1. Gurbani D, Kukshal V, Laubenthal J, Kumar A, Pandey A, Tripathi S, Arora A, Jain SK, Ramachandran R, Anderson D, Dhawan A: Mechanism of inhibition of the ATPase domain of human topoisomerase IIalpha by 1,4-benzoquinone, 1,2-naphthoquinone, 1,4-naphthoquinone, and 9,10-phenanthroquinone. Toxicol Sci. 2012 Apr;126(2):372-90. doi: 10.1093/toxsci/kfr345. Epub 2012 Jan 4. [22218491 ]
General Function:
Not Available
Specific Function:
Keratin-binding protein required for epithelial cell polarization. Involved in apical junction complex (AJC) assembly via its interaction with PARD3. Required for ciliogenesis.
Gene Name:
Uniprot ID:
Molecular Weight:
125445.19 Da
  1. Lin YS, Vermeulen R, Tsai CH, Waidyanatha S, Lan Q, Rothman N, Smith MT, Zhang L, Shen M, Li G, Yin S, Kim S, Rappaport SM: Albumin adducts of electrophilic benzene metabolites in benzene-exposed and control workers. Environ Health Perspect. 2007 Jan;115(1):28-34. [17366815 ]
General Function:
Triglyceride lipase activity
Specific Function:
Involved in the detoxification of xenobiotics and in the activation of ester and amide prodrugs. Hydrolyzes aromatic and aliphatic esters, but has no catalytic activity toward amides or a fatty acyl-CoA ester. Hydrolyzes the methyl ester group of cocaine to form benzoylecgonine. Catalyzes the transesterification of cocaine to form cocaethylene. Displays fatty acid ethyl ester synthase activity, catalyzing the ethyl esterification of oleic acid to ethyloleate.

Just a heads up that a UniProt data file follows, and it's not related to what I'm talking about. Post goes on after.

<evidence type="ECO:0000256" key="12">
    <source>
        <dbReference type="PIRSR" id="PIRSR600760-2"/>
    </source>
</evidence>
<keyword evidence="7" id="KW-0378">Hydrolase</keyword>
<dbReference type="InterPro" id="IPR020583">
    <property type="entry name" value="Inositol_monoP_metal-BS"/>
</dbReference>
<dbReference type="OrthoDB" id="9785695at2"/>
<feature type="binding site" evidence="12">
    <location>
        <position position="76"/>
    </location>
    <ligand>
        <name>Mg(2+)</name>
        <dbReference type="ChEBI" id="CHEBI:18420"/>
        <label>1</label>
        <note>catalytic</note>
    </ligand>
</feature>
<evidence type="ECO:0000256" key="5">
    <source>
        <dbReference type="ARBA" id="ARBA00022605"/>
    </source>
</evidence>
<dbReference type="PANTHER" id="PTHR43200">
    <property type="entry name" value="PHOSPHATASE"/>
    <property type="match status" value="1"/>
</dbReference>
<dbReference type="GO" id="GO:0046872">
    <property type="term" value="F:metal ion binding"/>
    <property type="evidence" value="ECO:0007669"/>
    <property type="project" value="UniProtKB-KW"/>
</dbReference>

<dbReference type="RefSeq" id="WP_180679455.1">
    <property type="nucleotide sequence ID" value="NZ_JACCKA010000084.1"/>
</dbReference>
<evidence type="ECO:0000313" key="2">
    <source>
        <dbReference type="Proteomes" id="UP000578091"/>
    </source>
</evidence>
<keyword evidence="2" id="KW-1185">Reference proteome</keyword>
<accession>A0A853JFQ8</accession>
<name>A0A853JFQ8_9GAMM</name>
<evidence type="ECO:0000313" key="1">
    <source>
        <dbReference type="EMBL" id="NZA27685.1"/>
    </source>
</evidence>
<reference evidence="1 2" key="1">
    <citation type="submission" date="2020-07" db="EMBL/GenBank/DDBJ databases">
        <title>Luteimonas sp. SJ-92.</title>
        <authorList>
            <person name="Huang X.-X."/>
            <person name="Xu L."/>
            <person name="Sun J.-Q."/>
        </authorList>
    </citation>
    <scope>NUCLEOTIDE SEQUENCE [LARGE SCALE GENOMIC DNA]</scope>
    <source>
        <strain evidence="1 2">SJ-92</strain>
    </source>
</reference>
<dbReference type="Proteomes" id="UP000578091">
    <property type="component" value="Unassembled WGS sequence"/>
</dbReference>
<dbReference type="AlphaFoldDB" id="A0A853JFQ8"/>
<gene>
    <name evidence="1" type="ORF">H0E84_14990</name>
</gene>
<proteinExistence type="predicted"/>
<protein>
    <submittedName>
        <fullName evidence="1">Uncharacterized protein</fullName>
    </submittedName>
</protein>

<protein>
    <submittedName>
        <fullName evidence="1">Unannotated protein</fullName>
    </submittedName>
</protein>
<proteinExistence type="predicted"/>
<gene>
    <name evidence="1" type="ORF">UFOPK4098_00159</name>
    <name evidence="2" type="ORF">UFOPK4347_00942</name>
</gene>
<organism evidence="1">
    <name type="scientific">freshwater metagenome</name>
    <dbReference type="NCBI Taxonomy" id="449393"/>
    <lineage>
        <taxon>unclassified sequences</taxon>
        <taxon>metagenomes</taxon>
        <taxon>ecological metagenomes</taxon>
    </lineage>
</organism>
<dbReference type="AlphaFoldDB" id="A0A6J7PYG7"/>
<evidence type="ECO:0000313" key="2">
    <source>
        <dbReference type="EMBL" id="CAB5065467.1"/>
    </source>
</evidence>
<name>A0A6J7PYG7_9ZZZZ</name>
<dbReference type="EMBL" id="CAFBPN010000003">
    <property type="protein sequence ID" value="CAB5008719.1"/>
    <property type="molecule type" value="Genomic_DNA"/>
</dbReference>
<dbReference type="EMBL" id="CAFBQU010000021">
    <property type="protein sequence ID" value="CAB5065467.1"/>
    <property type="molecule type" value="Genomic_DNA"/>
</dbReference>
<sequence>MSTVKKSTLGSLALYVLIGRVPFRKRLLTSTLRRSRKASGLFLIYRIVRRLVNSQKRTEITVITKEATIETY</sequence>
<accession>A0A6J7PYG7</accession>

Gene Name:
Uniprot ID:
Molecular Weight:
62520.62 Da
Binding/Activity Constants
TypeValueAssay TypeAssay Source
Inhibitory>100 uMNot AvailableBindingDB 22774
  1. Wadkins RM, Hyatt JL, Wei X, Yoon KJ, Wierdl M, Edwards CC, Morton CL, Obenauer JC, Damodaran K, Beroza P, Danks MK, Potter PM: Identification and characterization of novel benzil (diphenylethane-1,2-dione) analogues as inhibitors of mammalian carboxylesterases. J Med Chem. 2005 Apr 21;48(8):2906-15. [15828829 ]
General Function:
Protein tyrosine phosphatase activity
Specific Function:
Tyrosine protein phosphatase which functions as a dosage-dependent inducer of mitotic progression. Required for G2/M phases of the cell cycle progression and abscission during cytokinesis in a ECT2-dependent manner. Directly dephosphorylates CDK1 and stimulates its kinase activity. The three isoforms seem to have a different level of activity.
Gene Name:
Uniprot ID:
Molecular Weight:
64986.745 Da
Binding/Activity Constants
TypeValueAssay TypeAssay Source